4.  DB storage.  The individual 200 networks/sites does not have a large DB and running on SQL Express DB.     I would like to localize the traffic such that the wsus server / local patch manager server (if you proposed to have) be the source of communication to the clients for patching and only send the change/status data to the main DB storage...

5.  Access rights management.  Although i mentioned i only would like the IT personnel at the sites to put the computers in the correct group, there will be events where certain sites require certain patches/updates that other sites does not need.    Also the site personnel should be able to generate reports based on their site only.

6.  Ease of maintenance.  As we are a small team (1 person or 2 at most), i need to know the best setup such that if there is a patch to be done, it can be done on a single central location and not need to visit 200 sites to perform some upgrade.   As far as I can see the deterrent for this is the 1Mbps bandwidth between sites.


1.  For (1) to work, do I need to have application servers in each of the network?  Or I only need the wsus server at the network?   So the IT personnel on the network just need to connect using the WSUS console and put the computers in the correct group and the wsus and 3rd party patches will be able to push down?

2.  For (4), What kind of traffic am i expecting that will traverse the interlinks if I am putting my enterprise DB at my site?  Will there be an event where all the computers on one site need to connect back to the DB server to update the status?  How does the client communication path work?  Under the "Managed Enterprise" I can see some bandwidth trottling, can you advice whether i can use that to my advantage?

3.  For (3), are there examples of reports and step-by-step guide that we can refer to ?  Can the reports be autogenerated and email to different group of people based on a schedule?

4.  For (5), do you have a good recommendation of how I can set this up?

I know this is long but I need advice.  As the people involve in the deployment is small, we need to make sure this setup is properly planned, thought-through and executed.  Hope to hear from you soon.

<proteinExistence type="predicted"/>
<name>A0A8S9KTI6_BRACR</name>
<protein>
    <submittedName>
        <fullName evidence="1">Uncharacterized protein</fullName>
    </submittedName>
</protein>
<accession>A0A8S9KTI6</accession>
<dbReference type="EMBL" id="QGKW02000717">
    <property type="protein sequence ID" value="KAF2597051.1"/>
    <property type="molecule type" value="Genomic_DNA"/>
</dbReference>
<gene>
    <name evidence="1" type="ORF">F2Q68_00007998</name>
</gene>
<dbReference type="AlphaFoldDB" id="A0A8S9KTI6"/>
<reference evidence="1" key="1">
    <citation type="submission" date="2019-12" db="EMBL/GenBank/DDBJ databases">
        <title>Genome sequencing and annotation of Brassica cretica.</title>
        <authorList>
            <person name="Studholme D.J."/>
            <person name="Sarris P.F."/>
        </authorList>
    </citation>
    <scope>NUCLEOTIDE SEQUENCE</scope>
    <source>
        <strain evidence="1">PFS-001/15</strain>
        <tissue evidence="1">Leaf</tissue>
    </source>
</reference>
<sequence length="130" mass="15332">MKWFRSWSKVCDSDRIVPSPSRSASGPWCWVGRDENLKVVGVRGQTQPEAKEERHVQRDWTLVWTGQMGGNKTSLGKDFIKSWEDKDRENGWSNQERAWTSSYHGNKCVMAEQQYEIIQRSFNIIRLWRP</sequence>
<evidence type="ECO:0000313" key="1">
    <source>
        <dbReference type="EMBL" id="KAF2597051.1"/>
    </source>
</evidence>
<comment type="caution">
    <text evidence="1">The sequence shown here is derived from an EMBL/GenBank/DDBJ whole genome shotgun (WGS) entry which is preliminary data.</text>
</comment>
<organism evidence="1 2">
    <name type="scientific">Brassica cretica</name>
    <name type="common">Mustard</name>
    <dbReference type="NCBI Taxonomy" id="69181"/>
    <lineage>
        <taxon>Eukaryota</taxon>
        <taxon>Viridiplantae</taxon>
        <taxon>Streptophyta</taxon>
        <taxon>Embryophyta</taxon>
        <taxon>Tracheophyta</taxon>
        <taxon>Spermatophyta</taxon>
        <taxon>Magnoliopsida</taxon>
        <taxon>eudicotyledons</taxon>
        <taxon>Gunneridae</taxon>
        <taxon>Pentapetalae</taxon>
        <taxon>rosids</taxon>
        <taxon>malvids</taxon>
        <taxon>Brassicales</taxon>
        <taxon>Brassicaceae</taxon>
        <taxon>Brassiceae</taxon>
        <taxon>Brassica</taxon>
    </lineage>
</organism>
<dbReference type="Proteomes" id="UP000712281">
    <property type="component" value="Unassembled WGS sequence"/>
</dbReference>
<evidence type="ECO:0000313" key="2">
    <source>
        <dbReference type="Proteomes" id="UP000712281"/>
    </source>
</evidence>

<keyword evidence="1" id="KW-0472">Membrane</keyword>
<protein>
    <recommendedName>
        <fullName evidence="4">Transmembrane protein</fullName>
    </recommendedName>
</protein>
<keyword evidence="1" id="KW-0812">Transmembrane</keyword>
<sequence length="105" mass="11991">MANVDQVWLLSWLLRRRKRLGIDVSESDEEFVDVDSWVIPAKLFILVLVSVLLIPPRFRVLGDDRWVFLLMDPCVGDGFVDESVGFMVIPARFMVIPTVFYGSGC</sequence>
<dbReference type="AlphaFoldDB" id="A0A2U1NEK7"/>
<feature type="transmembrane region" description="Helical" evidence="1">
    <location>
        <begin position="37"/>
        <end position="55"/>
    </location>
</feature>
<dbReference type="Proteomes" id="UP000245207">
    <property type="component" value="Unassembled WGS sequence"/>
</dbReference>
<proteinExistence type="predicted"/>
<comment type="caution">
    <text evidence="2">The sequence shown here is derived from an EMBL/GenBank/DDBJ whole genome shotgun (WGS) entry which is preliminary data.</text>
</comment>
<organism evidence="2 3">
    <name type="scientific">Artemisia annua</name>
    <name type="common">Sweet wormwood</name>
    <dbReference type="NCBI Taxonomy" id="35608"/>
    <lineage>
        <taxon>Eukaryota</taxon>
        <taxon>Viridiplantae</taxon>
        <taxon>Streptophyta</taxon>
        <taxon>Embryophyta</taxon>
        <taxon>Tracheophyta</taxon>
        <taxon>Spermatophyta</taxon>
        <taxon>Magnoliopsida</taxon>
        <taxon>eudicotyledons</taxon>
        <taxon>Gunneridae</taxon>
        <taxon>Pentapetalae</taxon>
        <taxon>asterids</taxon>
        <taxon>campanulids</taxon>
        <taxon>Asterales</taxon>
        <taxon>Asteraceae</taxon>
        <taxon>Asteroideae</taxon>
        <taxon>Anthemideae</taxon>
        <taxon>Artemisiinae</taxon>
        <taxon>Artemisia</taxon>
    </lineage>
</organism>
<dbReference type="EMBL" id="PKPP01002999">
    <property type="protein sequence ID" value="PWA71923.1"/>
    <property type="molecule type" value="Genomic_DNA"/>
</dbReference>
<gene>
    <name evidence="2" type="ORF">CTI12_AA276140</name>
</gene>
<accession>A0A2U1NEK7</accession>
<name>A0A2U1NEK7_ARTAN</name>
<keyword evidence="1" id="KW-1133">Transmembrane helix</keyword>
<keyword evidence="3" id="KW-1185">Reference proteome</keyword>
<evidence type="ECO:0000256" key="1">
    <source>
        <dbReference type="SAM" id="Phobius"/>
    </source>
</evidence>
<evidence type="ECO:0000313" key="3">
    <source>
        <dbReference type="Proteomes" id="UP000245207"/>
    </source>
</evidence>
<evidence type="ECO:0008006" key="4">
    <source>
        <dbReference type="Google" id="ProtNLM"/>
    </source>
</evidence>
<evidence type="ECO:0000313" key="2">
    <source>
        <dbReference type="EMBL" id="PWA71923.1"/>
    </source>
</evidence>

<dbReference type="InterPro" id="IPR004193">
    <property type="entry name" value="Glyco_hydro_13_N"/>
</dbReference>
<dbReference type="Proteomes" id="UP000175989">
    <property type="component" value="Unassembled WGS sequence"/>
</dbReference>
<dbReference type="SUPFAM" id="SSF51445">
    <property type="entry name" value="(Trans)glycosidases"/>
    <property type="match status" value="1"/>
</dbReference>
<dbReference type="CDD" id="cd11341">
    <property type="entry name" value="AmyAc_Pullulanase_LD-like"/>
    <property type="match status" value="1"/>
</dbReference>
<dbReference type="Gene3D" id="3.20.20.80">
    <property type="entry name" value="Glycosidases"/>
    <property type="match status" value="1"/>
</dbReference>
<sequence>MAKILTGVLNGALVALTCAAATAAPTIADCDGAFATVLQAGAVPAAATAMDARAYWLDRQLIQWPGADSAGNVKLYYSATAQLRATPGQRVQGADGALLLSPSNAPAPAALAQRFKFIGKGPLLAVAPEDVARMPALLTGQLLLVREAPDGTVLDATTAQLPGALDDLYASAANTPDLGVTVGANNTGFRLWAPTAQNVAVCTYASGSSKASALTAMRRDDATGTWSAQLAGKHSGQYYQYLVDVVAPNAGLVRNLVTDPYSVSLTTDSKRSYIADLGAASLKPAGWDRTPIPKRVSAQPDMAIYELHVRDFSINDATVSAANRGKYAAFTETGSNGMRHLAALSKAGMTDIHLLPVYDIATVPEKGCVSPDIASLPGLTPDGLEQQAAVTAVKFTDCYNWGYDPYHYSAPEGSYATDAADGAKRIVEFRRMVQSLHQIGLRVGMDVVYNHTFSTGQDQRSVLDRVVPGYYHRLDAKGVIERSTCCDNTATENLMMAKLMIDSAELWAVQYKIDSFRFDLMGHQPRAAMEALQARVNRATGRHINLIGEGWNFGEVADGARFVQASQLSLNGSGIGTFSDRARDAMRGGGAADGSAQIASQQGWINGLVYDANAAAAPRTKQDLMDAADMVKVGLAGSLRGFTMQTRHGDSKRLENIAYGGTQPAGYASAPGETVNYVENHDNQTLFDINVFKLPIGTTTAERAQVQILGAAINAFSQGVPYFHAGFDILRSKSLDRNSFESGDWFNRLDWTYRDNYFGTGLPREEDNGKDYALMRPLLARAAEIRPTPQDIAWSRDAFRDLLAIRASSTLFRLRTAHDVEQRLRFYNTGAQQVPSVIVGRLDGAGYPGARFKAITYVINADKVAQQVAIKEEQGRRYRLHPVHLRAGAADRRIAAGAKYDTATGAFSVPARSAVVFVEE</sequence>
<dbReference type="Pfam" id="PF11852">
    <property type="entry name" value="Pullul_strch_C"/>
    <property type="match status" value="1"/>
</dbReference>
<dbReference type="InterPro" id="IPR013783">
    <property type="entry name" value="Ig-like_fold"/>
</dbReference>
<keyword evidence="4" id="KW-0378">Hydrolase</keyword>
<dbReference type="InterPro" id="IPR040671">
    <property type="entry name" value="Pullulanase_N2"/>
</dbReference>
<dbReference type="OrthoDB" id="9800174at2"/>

Level 17

Somehow I overlooked Adrian's inquiry a year ago, and for that I humbly apologize. I'm sure this reponse is long past useful for the purposes that Adrian needed in September, 2012, but the questions are still valid, and likely relevant to many organizations, so let me answer them now for the benefit of others who may visit this post.

First I'll say that all of the objectives defined above are easily met, many of them are available within the native architecture and deployment infrastructure of WSUS, and don't even require Patch Manager to achieve. Objective #5 is one, however, for which Patch Manager will bring unique capabilities to the table.

Q1. Centralization of approvals is a function of a couple of considerations. First, in an environment using WSUS replica servers, updates can only be approved at the Upstream Server, so as long as the remote staff members do not have administrative rights on the upstream server, they will not be able to approve patches. In a single-server environment, or where administrative rights are not so finely controlled, Patch Manager provides a feature known as Approval Delegation that allows for the explicit managing of access rights for approving updates, and can be used to functionally restrict update approvals to a single console user (or a distinct enumeration of console users, or even an AD Security Group).